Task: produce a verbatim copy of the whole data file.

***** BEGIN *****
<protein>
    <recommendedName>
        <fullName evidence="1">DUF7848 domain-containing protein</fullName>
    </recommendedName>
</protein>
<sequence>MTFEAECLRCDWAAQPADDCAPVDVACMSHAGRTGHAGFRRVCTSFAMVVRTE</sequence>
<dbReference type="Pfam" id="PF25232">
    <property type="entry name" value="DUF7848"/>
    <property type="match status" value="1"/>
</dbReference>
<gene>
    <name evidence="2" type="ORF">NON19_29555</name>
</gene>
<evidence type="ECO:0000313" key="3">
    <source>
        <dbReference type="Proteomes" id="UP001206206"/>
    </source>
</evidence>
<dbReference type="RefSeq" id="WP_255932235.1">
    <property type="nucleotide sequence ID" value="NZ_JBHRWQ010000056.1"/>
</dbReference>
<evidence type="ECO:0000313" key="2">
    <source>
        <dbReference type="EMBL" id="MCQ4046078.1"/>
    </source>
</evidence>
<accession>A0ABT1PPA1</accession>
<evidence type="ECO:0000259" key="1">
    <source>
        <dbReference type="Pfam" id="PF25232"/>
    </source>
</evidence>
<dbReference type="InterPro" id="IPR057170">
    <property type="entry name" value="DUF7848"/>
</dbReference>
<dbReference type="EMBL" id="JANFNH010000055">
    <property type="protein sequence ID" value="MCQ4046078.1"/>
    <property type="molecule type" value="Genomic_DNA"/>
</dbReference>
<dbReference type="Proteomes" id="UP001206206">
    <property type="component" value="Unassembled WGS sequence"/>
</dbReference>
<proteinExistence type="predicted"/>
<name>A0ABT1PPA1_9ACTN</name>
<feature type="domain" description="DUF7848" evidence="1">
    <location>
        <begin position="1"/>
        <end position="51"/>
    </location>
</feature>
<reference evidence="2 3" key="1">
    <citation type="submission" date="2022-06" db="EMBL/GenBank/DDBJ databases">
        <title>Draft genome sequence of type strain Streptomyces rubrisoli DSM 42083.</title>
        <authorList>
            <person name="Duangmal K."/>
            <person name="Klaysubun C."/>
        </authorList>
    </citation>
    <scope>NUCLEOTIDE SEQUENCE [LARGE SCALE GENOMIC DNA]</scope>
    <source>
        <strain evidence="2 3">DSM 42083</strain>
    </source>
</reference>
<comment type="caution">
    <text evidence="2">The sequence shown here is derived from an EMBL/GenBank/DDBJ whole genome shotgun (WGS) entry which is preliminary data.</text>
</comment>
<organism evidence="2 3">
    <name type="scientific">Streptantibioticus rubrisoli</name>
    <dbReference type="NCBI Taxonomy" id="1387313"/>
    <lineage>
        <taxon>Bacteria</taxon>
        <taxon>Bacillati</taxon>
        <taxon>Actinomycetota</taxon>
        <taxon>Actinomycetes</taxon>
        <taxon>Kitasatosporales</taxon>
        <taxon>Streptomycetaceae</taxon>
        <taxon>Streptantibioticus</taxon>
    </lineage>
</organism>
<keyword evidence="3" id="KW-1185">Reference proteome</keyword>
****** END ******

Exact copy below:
<protein>
    <recommendedName>
        <fullName evidence="1">DUF7848 domain-containing protein</fullName>
    </recommendedName>
</protein>
<sequence>MTFEAECLRCDWAAQPADDCAPVDVACMSHAGRTGHAGFRRVCTSFAMVVRTE</sequence>
<dbReference type="Pfam" id="PF25232">
    <property type="entry name" value="DUF7848"/>
    <property type="match status" value="1"/>
</dbReference>
<gene>
    <name evidence="2" type="ORF">NON19_29555</name>
</gene>
<evidence type="ECO:0000313" key="3">
    <source>
        <dbReference type="Proteomes" id="UP001206206"/>
    </source>
</evidence>
<dbReference type="RefSeq" id="WP_255932235.1">
    <property type="nucleotide sequence ID" value="NZ_JBHRWQ010000056.1"/>
</dbReference>
<evidence type="ECO:0000313" key="2">
    <source>
        <dbReference type="EMBL" id="MCQ4046078.1"/>
    </source>
</evidence>
<accession>A0ABT1PPA1</accession>
<evidence type="ECO:0000259" key="1">
    <source>
        <dbReference type="Pfam" id="PF25232"/>
    </source>
</evidence>
<dbReference type="InterPro" id="IPR057170">
    <property type="entry name" value="DUF7848"/>
</dbReference>
<dbReference type="EMBL" id="JANFNH010000055">
    <property type="protein sequence ID" value="MCQ4046078.1"/>
    <property type="molecule type" value="Genomic_DNA"/>
</dbReference>
<dbReference type="Proteomes" id="UP001206206">
    <property type="component" value="Unassembled WGS sequence"/>
</dbReference>
<proteinExistence type="predicted"/>
<name>A0ABT1PPA1_9ACTN</name>
<feature type="domain" description="DUF7848" evidence="1">
    <location>
        <begin position="1"/>
        <end position="51"/>
    </location>
</feature>
<reference evidence="2 3" key="1">
    <citation type="submission" date="2022-06" db="EMBL/GenBank/DDBJ databases">
        <title>Draft genome sequence of type strain Streptomyces rubrisoli DSM 42083.</title>
        <authorList>
            <person name="Duangmal K."/>
            <person name="Klaysubun C."/>
        </authorList>
    </citation>
    <scope>NUCLEOTIDE SEQUENCE [LARGE SCALE GENOMIC DNA]</scope>
    <source>
        <strain evidence="2 3">DSM 42083</strain>
    </source>
</reference>
<comment type="caution">
    <text evidence="2">The sequence shown here is derived from an EMBL/GenBank/DDBJ whole genome shotgun (WGS) entry which is preliminary data.</text>
</comment>
<organism evidence="2 3">
    <name type="scientific">Streptantibioticus rubrisoli</name>
    <dbReference type="NCBI Taxonomy" id="1387313"/>
    <lineage>
        <taxon>Bacteria</taxon>
        <taxon>Bacillati</taxon>
        <taxon>Actinomycetota</taxon>
        <taxon>Actinomycetes</taxon>
        <taxon>Kitasatosporales</taxon>
        <taxon>Streptomycetaceae</taxon>
        <taxon>Streptantibioticus</taxon>
    </lineage>
</organism>
<keyword evidence="3" id="KW-1185">Reference proteome</keyword>